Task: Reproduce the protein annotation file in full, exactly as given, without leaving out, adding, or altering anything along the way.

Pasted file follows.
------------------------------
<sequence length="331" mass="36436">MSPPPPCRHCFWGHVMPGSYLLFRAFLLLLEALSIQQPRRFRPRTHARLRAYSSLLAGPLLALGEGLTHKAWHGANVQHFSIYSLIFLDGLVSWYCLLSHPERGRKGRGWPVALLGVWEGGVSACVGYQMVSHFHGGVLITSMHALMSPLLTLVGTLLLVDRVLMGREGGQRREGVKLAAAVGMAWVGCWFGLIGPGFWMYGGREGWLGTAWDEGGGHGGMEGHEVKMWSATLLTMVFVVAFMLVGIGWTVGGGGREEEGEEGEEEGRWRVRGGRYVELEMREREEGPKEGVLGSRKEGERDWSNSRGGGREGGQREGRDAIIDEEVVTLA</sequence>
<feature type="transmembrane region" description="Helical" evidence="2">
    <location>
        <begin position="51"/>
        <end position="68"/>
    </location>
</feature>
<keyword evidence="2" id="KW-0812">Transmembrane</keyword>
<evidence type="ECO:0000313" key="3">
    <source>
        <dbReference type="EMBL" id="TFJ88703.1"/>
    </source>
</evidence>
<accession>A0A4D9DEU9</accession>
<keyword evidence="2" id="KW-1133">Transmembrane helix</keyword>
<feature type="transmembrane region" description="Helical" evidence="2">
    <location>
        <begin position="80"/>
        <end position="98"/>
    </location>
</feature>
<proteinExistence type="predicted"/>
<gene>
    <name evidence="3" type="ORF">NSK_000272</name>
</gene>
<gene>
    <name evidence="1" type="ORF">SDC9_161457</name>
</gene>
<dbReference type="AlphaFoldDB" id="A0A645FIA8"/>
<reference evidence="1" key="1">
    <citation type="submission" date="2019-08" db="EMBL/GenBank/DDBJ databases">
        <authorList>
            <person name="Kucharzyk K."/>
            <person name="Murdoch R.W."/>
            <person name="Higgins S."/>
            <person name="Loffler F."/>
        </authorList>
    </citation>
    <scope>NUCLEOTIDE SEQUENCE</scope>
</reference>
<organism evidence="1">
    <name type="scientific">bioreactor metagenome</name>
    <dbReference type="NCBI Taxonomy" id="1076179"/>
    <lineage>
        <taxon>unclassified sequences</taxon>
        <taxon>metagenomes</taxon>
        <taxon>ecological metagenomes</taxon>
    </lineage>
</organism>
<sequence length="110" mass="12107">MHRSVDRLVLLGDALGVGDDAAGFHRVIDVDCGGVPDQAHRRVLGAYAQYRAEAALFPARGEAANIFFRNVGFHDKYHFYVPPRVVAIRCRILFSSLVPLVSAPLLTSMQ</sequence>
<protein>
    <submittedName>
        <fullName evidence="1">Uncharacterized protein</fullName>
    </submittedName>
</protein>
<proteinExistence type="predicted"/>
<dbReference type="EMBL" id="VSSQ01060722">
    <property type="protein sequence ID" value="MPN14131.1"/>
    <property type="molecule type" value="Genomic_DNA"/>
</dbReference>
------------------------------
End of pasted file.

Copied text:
<sequence length="331" mass="36436">MSPPPPCRHCFWGHVMPGSYLLFRAFLLLLEALSIQQPRRFRPRTHARLRAYSSLLAGPLLALGEGLTHKAWHGANVQHFSIYSLIFLDGLVSWYCLLSHPERGRKGRGWPVALLGVWEGGVSACVGYQMVSHFHGGVLITSMHALMSPLLTLVGTLLLVDRVLMGREGGQRREGVKLAAAVGMAWVGCWFGLIGPGFWMYGGREGWLGTAWDEGGGHGGMEGHEVKMWSATLLTMVFVVAFMLVGIGWTVGGGGREEEGEEGEEEGRWRVRGGRYVELEMREREEGPKEGVLGSRKEGERDWSNSRGGGREGGQREGRDAIIDEEVVTLA</sequence>
<feature type="transmembrane region" description="Helical" evidence="2">
    <location>
        <begin position="51"/>
        <end position="68"/>
    </location>
</feature>
<keyword evidence="2" id="KW-0812">Transmembrane</keyword>
<evidence type="ECO:0000313" key="3">
    <source>
        <dbReference type="EMBL" id="TFJ88703.1"/>
    </source>
</evidence>
<accession>A0A4D9DEU9</accession>
<keyword evidence="2" id="KW-1133">Transmembrane helix</keyword>
<feature type="transmembrane region" description="Helical" evidence="2">
    <location>
        <begin position="80"/>
        <end position="98"/>
    </location>
</feature>
<proteinExistence type="predicted"/>
<gene>
    <name evidence="3" type="ORF">NSK_000272</name>
</gene>
<gene>
    <name evidence="1" type="ORF">SDC9_161457</name>
</gene>
<dbReference type="AlphaFoldDB" id="A0A645FIA8"/>
<reference evidence="1" key="1">
    <citation type="submission" date="2019-08" db="EMBL/GenBank/DDBJ databases">
        <authorList>
            <person name="Kucharzyk K."/>
            <person name="Murdoch R.W."/>
            <person name="Higgins S."/>
            <person name="Loffler F."/>
        </authorList>
    </citation>
    <scope>NUCLEOTIDE SEQUENCE</scope>
</reference>
<organism evidence="1">
    <name type="scientific">bioreactor metagenome</name>
    <dbReference type="NCBI Taxonomy" id="1076179"/>
    <lineage>
        <taxon>unclassified sequences</taxon>
        <taxon>metagenomes</taxon>
        <taxon>ecological metagenomes</taxon>
    </lineage>
</organism>
<sequence length="110" mass="12107">MHRSVDRLVLLGDALGVGDDAAGFHRVIDVDCGGVPDQAHRRVLGAYAQYRAEAALFPARGEAANIFFRNVGFHDKYHFYVPPRVVAIRCRILFSSLVPLVSAPLLTSMQ</sequence>
<protein>
    <submittedName>
        <fullName evidence="1">Uncharacterized protein</fullName>
    </submittedName>
</protein>
<proteinExistence type="predicted"/>
<dbReference type="EMBL" id="VSSQ01060722">
    <property type="protein sequence ID" value="MPN14131.1"/>
    <property type="molecule type" value="Genomic_DNA"/>
</dbReference>